On a practical level, a big concern with machine learning algorithms is whether they are able to effectively handle multiple information sources and grey literature?  Shekelle indicates, “Although initial results were encouraging, these methods required fully indexed PubMed citations.”  The algorithms could likely be adapted for Embase and other databases, though this might require permission from database providers. Grey literature (conference abstracts, theses, etc.) often does not have complete abstracts and almost by definition is not fully indexed.  Excluding grey literature from a systematic review or meta-analysis introduces a real risk that publication bias will produce a biased result, as documented by McAuley, Pham, Tugwell, & Moher, 2000 and others.

I’ve always felt that some of the best practices recommended in systematic review searching, such as the recommendation to use both index terms and keywords, are redundant and unhelpful.  So I don’t doubt – and on the contrary am quite receptive to –the argument that current best practices in systematic review searching favor sensitivity far too greatly over precision. Some filters (e.g. language) are much more effective than others (e.g. age, gender). I absolutely think that filters, especially Clinical Queries, are useful when you need to find the few most relevant articles on a topic, but do not believe that they are yet able to unearth all the studies that would have a bearing on a topic, as suggested by Hemens.

The editorial asserts, “Simple Boolean filters applied when searching increased precision 50%…while identifying 95% of the studies…” (Hemens & Iorio, 2017) with an underlying, unstated assumption that these results would hold true across fields and topics. Thinking of this in evidence-based medicine terms, these articles present case-series level evidence for the effectiveness of machine learning search algorithms.  Before changing our standard of practice, I would like to see larger scale studies (perhaps cross-over studies in which the same review is conducted both using evidence found through machine learning and traditional search methods) which indicate that machine learning search tools are as effective or more effective than traditional search methods before advocating that they be widely adopted.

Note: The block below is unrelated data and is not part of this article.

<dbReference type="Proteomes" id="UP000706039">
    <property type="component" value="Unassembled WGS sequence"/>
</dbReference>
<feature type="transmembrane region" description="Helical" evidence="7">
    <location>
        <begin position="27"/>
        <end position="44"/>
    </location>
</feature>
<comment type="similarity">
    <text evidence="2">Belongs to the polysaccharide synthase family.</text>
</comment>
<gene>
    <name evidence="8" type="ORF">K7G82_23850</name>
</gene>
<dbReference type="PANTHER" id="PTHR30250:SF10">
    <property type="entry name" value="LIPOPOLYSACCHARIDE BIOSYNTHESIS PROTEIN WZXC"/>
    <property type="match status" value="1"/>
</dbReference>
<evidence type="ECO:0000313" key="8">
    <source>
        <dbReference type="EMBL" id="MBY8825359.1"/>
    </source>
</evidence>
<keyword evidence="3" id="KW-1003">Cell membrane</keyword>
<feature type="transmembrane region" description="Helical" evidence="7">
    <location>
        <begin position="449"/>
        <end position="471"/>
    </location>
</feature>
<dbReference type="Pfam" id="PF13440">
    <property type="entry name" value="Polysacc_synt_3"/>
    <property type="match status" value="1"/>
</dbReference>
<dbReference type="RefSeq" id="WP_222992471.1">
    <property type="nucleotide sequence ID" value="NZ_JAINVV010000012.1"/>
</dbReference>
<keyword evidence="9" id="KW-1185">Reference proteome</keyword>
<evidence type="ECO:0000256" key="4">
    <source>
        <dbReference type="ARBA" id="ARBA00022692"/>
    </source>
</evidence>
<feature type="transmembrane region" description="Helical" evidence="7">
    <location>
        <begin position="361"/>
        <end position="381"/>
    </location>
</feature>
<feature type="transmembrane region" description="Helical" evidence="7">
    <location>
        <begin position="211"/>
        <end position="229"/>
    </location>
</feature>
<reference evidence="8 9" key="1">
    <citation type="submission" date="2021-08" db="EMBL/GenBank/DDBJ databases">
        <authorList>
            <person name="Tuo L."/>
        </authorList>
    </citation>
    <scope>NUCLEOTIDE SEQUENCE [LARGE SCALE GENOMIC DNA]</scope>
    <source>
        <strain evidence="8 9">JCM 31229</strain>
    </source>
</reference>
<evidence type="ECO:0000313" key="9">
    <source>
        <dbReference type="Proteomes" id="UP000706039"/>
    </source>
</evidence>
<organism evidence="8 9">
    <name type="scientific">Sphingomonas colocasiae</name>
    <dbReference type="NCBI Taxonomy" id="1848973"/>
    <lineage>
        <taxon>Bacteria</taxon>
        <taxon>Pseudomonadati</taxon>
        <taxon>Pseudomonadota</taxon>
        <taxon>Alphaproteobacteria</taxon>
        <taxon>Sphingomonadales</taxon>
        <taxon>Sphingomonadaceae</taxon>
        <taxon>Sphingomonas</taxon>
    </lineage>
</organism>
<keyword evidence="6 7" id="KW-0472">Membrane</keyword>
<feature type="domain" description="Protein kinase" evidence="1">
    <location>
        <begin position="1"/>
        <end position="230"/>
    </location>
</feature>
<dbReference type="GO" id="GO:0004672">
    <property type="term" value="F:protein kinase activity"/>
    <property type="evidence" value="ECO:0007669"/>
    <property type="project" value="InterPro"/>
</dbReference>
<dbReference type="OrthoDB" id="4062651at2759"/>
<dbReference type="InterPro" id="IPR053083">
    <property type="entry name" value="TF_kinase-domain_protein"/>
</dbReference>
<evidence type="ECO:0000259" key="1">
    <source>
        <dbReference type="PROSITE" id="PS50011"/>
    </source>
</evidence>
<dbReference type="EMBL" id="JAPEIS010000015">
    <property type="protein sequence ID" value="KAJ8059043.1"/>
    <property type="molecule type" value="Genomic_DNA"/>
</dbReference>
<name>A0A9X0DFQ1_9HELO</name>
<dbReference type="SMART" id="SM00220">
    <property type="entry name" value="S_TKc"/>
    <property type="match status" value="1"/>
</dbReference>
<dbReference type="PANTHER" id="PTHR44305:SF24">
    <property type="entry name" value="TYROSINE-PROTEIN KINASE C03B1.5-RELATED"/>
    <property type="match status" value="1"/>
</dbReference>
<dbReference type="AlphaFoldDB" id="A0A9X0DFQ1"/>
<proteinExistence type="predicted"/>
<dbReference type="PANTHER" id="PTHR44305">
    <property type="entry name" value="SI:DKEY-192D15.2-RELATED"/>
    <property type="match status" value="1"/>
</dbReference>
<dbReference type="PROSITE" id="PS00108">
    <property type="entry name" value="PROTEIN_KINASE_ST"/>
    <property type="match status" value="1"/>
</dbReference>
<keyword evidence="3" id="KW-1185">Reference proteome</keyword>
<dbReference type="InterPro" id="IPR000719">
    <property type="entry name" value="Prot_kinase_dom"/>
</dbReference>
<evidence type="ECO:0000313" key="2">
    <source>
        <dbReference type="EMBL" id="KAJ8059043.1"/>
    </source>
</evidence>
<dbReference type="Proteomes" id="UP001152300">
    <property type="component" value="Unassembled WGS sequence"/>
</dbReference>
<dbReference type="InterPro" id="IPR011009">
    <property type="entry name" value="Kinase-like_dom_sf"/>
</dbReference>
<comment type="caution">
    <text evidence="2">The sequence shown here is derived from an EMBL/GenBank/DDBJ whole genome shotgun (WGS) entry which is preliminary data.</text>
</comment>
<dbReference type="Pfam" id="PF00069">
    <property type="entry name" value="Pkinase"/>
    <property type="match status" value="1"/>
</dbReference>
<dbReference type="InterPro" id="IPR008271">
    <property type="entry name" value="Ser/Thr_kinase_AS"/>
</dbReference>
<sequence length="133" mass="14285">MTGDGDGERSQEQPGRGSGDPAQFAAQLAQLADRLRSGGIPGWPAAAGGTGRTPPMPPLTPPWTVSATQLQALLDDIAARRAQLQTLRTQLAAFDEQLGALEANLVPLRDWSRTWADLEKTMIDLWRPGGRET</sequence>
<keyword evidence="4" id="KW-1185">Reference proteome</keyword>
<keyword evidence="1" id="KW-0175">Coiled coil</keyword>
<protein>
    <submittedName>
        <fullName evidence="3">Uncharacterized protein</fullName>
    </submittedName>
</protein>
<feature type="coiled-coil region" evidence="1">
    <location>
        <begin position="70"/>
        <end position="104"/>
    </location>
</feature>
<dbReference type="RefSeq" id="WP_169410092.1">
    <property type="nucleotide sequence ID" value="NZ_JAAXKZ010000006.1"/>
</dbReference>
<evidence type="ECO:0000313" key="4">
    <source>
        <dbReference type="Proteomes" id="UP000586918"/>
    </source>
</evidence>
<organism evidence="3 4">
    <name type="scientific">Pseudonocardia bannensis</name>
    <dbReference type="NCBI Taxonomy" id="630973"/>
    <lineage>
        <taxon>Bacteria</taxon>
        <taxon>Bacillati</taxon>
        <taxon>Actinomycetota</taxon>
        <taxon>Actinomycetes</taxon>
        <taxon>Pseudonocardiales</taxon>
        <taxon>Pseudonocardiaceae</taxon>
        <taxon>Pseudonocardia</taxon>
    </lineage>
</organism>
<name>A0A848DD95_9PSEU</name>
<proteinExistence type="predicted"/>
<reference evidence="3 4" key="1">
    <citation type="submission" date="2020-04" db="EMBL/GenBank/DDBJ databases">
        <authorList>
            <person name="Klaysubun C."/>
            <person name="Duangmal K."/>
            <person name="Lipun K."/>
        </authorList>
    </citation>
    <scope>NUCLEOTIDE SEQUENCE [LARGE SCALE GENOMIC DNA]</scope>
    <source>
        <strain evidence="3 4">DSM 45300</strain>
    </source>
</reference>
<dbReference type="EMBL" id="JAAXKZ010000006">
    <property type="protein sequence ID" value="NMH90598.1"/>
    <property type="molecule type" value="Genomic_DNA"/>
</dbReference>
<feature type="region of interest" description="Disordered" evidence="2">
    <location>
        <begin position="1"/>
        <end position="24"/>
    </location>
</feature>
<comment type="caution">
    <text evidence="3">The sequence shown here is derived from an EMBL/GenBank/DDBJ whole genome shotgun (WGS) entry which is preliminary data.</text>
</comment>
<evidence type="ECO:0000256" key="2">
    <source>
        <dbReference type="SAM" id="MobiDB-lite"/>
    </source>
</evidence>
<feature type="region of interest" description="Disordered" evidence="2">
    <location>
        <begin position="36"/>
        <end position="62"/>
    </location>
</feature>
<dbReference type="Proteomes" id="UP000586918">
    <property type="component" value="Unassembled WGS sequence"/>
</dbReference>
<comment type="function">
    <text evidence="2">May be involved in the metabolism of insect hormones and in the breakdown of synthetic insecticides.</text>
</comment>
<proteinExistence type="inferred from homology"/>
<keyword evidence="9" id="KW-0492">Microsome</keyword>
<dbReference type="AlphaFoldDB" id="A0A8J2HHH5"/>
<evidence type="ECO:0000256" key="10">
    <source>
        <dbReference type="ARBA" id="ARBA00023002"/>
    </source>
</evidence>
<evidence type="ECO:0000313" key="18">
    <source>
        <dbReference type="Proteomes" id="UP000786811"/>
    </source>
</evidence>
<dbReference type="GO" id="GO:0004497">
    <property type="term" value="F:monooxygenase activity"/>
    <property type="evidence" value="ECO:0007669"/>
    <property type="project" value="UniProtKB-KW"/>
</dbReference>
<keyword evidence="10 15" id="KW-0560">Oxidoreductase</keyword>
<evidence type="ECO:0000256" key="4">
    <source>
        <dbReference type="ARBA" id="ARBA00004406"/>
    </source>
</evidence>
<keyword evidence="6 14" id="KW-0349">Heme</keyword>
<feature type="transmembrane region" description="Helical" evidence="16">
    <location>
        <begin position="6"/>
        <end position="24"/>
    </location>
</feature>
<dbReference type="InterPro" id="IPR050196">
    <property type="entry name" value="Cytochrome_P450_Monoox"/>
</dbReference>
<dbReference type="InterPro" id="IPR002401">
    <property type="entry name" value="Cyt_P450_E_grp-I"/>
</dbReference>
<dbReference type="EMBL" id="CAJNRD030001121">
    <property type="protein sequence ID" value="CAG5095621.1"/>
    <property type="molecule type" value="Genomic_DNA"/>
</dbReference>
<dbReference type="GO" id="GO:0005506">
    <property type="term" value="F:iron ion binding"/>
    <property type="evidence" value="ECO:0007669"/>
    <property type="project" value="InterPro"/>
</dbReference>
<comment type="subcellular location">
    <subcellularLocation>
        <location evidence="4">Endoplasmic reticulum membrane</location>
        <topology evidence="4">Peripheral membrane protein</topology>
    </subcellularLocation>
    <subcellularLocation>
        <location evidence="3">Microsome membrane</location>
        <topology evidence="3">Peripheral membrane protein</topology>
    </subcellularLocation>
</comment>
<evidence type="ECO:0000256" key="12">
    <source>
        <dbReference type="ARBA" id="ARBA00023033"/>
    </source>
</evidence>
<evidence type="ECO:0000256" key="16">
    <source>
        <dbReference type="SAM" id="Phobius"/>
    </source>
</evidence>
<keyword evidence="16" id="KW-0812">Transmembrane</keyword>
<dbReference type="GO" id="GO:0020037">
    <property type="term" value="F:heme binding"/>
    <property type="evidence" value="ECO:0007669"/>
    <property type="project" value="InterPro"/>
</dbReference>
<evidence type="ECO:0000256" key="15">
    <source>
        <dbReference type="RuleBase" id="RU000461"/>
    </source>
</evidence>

The ideal outcome would be getting to a point where machine learning is used to effectively search traditional published material allowing reviewers to focus their energy on searching grey literature. However until we reach the point where these methods have been validated and can be widely used and taught, current best practice remain just that: the best methods for unearthing all evidence that may have a bearing on a given research topic.

Rachel Pinotti, MLIS, AHIP
Assistant Library Director, Education & Research Services
Levy Library, Icahn School of Medicine at Mount Sinai
Box 1102 – One Gustave L. Levy Pl.
New York, NY 10029-6574

Email: rachel[dot]pinotti[atsign]mssm[dot]edu
Phone: available via MLA members list

Follow us on Twitter @Levy_Library to learn about Levy Library events and initiatives.

References:

Hemens, B. J., & Iorio, A. (2017). Computer-aided systematic review screening comes of age. Annals of Internal Medicine, 167(3), 210-211. doi:10.7326/M17-1295

Shekelle, P. G., Shetty, K., Newberry, S., Maglione, M., & Motala, A. (2017). Machine learning versus standard techniques for updating searches for systematic reviews: A diagnostic accuracy study. Annals of Internal Medicine, 167(3), 213-215. doi:10.7326/L17-0124

McAuley, L., Pham, B., Tugwell, P., & Moher, D. (2000). Does the inclusion of grey literature influence estimates of intervention effectiveness reported in meta-analyses? The Lancet, 356(9237), 1228-1231. doi:http://dx.doi.org/10.1016/S0140-6736(00)02786-0

PubMed’s Backdoor Makes Me Question Quality

Ok, I am dancing in my seat saying “I told you there is a problem with PMC as the backdoor to PubMed.” I know it is gloating but librarians get so little to gloat about so forgive me.